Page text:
Professor Clayton Childress looks under the cover in his new book on book publishing

Professor Clayton Childress has recently published Under the Cover: The Creation, Production, and Reception of a Novel, a book that goes behind the scenes of the literary world by following the life course of a single work of fiction from its beginnings in an author’s creative process through its transformation in the publishing process and its reception by readers. Based in part of Professor Childress’s doctoral research, the book looks at the novel as a cultural product that is both constructed and understood through social processes.

Earlier this year, Professor Childress gave an interview to UTSC News about the book that is available on the UTSC website. Princeton University Press includes the following blurb on their website.

Under the Cover follows the life trajectory of a single work of fiction from its initial inspiration to its reception by reviewers and readers. The subject is Jarrettsville, a historical novel by Cornelia Nixon, which was published in 2009 and based on an actual murder committed by an ancestor of Nixon’s in the postbellum South.

Clayton Childress takes you behind the scenes to examine how Jarrettsville was shepherded across three interdependent fields—authoring, publishing, and reading—and how it was transformed by its journey. Along the way, he covers all aspects of the life of a book, including the author’s creative process, the role of the literary agent, how editors decide which books to acquire, how publishers build lists and distinguish themselves from other publishers, how they sell a book to stores and publicize it, and how authors choose their next projects. Childress looks at how books get selected for the front tables in bookstores, why reviewers and readers can draw such different meanings from the same novel, and how book groups across the country make sense of a novel and what it means to them.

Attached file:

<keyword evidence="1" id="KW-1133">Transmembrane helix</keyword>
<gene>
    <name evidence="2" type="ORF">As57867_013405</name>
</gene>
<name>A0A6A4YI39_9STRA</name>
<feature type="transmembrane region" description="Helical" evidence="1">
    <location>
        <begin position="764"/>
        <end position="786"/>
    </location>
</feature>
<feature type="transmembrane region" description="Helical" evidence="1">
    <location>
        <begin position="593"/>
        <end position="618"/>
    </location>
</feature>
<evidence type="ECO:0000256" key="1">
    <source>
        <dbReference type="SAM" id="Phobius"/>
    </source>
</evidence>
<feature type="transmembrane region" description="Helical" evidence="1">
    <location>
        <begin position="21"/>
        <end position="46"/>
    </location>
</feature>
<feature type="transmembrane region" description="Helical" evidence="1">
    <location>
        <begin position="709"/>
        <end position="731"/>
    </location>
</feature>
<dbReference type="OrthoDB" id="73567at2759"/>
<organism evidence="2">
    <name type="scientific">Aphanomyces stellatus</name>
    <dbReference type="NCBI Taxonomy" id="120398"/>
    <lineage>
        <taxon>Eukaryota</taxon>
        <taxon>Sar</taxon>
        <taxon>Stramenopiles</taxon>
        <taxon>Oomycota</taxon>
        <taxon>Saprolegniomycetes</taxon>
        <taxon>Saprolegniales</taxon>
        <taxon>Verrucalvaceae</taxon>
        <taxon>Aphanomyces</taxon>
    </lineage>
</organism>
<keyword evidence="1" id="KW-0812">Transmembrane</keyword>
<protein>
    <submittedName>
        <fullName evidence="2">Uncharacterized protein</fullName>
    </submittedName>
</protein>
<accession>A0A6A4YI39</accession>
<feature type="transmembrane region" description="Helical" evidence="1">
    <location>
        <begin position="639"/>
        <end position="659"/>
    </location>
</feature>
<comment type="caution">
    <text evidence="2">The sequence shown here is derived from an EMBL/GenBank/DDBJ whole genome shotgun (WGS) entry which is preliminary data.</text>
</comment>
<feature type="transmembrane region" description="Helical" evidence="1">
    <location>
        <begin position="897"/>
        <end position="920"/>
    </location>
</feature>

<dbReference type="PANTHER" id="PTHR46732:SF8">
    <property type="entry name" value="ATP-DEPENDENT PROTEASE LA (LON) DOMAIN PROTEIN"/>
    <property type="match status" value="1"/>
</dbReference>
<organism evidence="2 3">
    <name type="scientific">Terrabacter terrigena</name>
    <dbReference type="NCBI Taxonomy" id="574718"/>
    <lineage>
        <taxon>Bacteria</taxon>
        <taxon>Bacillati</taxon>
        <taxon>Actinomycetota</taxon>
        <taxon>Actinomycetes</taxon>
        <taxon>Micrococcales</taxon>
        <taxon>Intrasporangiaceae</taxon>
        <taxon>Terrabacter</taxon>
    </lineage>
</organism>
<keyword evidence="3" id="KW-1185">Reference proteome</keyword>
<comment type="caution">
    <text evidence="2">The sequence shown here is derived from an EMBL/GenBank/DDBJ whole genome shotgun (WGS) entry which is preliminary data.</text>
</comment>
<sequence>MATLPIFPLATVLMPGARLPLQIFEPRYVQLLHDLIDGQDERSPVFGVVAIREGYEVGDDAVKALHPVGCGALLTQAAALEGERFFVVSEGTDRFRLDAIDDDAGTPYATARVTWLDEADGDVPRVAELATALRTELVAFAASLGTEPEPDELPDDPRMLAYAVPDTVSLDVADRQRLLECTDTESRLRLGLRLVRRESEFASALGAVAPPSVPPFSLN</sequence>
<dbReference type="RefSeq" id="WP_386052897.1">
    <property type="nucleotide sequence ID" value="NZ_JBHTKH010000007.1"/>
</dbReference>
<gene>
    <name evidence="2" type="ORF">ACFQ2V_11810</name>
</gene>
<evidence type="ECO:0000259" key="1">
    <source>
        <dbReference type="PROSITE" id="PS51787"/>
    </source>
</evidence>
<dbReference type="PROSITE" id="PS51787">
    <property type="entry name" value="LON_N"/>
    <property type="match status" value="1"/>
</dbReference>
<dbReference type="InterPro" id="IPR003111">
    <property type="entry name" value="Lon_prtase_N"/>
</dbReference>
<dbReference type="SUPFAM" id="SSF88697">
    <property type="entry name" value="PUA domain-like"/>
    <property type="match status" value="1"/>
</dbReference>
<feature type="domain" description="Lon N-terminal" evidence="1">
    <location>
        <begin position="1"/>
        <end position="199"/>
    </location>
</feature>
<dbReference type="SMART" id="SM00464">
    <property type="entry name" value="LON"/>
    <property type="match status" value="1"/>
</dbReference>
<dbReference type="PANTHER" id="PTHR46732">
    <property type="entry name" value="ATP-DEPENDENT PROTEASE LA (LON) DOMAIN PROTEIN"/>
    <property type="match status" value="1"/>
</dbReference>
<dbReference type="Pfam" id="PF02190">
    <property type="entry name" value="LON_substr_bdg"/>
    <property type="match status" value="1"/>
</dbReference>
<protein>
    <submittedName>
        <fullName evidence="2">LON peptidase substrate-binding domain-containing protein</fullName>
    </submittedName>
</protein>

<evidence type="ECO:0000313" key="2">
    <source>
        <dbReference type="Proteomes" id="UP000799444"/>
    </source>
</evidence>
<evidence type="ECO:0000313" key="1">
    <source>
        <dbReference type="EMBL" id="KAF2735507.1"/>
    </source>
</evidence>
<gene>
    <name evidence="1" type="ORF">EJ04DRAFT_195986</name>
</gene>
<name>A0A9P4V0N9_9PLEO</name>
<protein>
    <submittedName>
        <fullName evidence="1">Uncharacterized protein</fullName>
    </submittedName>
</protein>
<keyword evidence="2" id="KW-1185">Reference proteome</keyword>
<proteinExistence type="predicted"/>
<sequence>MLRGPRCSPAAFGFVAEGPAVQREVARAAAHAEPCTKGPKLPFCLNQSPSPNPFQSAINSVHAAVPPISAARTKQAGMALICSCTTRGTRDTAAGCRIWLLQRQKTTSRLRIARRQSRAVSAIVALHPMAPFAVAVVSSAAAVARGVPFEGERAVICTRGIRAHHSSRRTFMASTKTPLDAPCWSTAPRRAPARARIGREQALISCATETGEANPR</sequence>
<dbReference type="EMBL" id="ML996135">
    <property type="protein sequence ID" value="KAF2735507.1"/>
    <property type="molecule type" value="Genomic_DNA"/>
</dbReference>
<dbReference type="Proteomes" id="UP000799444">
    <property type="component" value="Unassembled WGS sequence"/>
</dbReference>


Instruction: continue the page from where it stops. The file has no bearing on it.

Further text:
Drawing on original survey data, in-depth interviews, and groundbreaking ethnographic fieldwork, Under the Cover reveals how decisions are made, inequalities are reproduced, and novels are built to travel in the creation, production, and consumption of culture.